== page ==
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The other monkish historian, who supplied the romancers with materials, was our Geoffry of Monmouth. For it is not to be sup. posed, that these children of fancy (as Shakspeare in the place quoted above, finely calls them, insinuating that fancy hath its infancy as well as manhood) should stop* in the midst of so extraordinary a career, or confine themselves within the lists of the terra firma. From him, therefore, the Spanish romances took the story of the British Arthur, and the knights of his round table, his wife Gueniver, and his conjurer Merlin. But still it was the same subject, (essential to books of chivalry) the wars of Christians against Infidels. And, whether it was by blunder or design, they changed the Saxons into Saracens. I suspect by design; for chivalry without a Saracen was so very lame and imperfect a thing, that even the wooden image, which turned round on an axis, and served the knights to try their swords, and break their lances upon, was called by the Italians and Spaniards, Sa. ricino and Sarazino; so closely were these two ideas connected.
In these old romances there was much religious superstition mixed with their other extravagancies; as appears even from their very names and titles. The first romance of Launcelot of the Lake and King Arthur and his Knights, is called The History of Saint Greaal. This saint Greaal was the famous relick of the holy blood pretended to be collected into a vessel by Joseph of 'Arimathea. So another is called Kyrie Eleison of Montauban. For in those days Deuteronomy and Paralipomenon were supposed to be the names of holy men. And as they made saints of the knights-errant, so they made knights-errant of their tutelary saints; and each nation advanced its own into the order of chi. valry. Thus every thing in those times being either a saint or a devil, they never wanted for the marvellous. In the old ro. mance of Launcelot of the Lake, we have the doctrine and discipline of the church as formally delivered as in Bellarmine him, self: “Là confession (says the preacher) ne vaut rien si le cæur n'est repentant; et si tu es moult & eloigné de l'amour de nostre Seigneur, tu ne peus estre recordé si non par trois choses: premierement par la confession de bouche; secondement par une contrition de cœur ; tiercement par peine de cæur, & par oeuvre d'aumône & charité. Telle este la droite voye d'aimer Dieu. Or va & si te confesse en cette maniere & recois la discipline des mains de tes confesseurs, car c'est le signe de merite.--Or mande le roy ses evesques, dont grande partie avoit en l'ost, & vinrent tous en sa chapelle. Le roy vint devant eux tout nud en pleurant, & tenant son plein point de vint menuës verges, si les jetta devant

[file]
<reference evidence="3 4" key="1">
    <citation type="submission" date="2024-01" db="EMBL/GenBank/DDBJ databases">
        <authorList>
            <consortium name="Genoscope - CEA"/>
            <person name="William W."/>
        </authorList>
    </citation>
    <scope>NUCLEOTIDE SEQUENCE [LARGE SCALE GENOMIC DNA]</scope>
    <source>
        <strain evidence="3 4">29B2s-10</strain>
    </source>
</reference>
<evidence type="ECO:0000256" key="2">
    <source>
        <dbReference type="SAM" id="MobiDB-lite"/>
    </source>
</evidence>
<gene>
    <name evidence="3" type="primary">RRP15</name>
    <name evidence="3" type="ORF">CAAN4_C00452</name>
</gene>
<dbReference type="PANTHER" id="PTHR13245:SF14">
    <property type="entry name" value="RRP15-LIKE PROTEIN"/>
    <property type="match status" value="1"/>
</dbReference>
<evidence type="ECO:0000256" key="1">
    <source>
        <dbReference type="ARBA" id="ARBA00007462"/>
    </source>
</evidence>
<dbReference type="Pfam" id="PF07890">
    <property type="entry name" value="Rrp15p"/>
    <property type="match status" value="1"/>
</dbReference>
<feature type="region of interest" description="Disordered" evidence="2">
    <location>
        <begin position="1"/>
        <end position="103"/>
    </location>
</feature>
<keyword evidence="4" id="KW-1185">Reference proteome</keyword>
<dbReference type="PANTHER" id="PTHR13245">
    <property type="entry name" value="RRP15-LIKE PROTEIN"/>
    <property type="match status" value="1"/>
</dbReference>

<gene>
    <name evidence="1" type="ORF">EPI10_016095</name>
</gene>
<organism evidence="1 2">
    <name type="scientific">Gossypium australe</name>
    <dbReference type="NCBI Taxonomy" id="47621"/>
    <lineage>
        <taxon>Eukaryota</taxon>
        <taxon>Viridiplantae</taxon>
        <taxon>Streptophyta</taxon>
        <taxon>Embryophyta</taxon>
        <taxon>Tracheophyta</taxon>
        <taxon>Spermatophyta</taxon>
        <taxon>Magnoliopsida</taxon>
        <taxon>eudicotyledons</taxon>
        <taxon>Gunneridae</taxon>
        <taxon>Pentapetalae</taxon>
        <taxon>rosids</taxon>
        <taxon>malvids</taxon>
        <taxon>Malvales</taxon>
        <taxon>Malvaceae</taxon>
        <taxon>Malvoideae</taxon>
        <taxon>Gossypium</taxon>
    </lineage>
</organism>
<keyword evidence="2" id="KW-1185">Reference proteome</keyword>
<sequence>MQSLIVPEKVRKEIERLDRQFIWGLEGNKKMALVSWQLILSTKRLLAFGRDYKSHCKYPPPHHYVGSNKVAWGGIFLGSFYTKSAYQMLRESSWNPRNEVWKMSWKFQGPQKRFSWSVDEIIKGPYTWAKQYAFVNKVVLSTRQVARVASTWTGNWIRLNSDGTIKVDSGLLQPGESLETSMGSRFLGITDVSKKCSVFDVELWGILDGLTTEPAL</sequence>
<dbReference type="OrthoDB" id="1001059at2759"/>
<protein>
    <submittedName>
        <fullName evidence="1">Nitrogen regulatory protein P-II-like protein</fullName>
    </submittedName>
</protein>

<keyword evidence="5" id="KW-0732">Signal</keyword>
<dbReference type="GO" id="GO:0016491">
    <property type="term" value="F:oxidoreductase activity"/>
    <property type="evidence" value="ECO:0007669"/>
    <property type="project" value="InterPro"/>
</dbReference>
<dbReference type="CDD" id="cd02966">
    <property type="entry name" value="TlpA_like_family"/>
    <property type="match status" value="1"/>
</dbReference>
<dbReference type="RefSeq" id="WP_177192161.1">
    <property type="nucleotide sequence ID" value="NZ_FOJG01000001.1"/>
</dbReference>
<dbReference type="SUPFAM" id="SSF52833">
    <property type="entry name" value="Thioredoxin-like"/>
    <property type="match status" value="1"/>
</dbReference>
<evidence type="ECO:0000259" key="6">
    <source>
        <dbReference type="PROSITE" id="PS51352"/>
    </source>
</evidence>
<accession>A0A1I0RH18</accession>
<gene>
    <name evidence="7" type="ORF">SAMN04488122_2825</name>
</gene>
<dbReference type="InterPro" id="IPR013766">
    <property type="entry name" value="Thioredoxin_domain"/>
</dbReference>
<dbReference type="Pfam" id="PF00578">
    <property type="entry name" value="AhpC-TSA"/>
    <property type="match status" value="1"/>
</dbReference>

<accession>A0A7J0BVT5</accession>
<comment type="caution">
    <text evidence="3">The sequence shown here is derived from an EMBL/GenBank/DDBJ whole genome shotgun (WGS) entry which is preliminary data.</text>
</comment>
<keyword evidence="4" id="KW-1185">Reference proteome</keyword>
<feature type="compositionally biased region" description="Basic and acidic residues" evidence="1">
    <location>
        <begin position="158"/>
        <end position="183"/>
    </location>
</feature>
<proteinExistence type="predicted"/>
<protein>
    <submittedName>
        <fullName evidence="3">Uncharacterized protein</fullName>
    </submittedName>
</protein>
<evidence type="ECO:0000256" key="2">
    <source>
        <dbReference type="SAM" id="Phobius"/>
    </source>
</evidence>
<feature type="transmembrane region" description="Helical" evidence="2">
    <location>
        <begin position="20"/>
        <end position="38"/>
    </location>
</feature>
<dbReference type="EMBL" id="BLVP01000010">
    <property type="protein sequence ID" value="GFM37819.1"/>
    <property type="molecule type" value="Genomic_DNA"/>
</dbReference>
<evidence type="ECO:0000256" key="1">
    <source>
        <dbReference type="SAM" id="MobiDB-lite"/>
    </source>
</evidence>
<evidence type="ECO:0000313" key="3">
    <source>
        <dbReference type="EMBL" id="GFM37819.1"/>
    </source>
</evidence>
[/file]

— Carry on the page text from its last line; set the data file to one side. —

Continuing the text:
* " For it is not to be supposed, that these Children of Fancy, as Shak. speare calls them, insinuating thereby that fancy hath its infancy as well as manhood, should stop" dc.] I cannot conceive how Shakspeare, by call. ing Armado the Child of Fancy, insinuates that fancy hath its infancy as well as manhood. The showing that a woman had a child, would be a strange way of proving her in her infancy.-By calling Armado the Child of Fancy, Shakspeare means only to describe him as fantastical, M. Mason.
eux, & leur dit en soupirant, qu'ils prissent de luy vengeance, car je suis le plus vil pecheur, &c.-Apres prinst discipline & d'eux & moult doucement la receut.” Hence we find the divinity lectures of Don Quixote, and the penance of his 'squire, aré both of them in the ritual of chivalry. Lastly, we find the knight-errant, after much turmoil to himself, and disturbance to 2m2/2Ỉ2ņēmēņ2Ầ2–2?Â2Ò2Â2Ò2ÂòÂ2Ò2ÂòÂ2 Ò2ÂÒēmēģti2–22Â§2222 in a monastery; or turned Hermit, and became a saint in good earnest. And this again will let us into the spirit of those dialogues between Sancho and his master, where it is gravely debated whether he should not turn saint or archbishop.
There were several causes of this strange jumble of nonsense and religion. As first, the nature of the subject, which was a religious war or crusade; secondly, the quality of the first writers, who were religious men; and thirdly, the end of writing many of them, which was to carry on a religious purpose. We learn, that Clement V, interdicted justs and tournaments, because he understood they had much hindered the crusade decreed in the council of Vienna. “ Torneamenta ipsa & hastiludia sive juxtas in regnis Franciæ, Angliæ, & Almanniæ, & aliis nonnullis provinciis, in quibus ea consuevere frequentiús exerceri, specialiter interdixit.” Extrav. de Torneamentis C. unic. temp. Ed. 1. Religious men, I conceive, therefore, might think to forward the design of the crusades by turning the fondness for tilts and tour. . naments into that channel. Hence we see the books of knighterrantry so full of solemn justs and torneaments held at Trebi. zonde, Bizance, Tripoly, &c. Which wise project, I apprehend, it was Cervantes's intention to'ridicule, where he makes his knight purpose it as the best means of subduing the Turk, to assemble all the knights-errant together by proclamation.*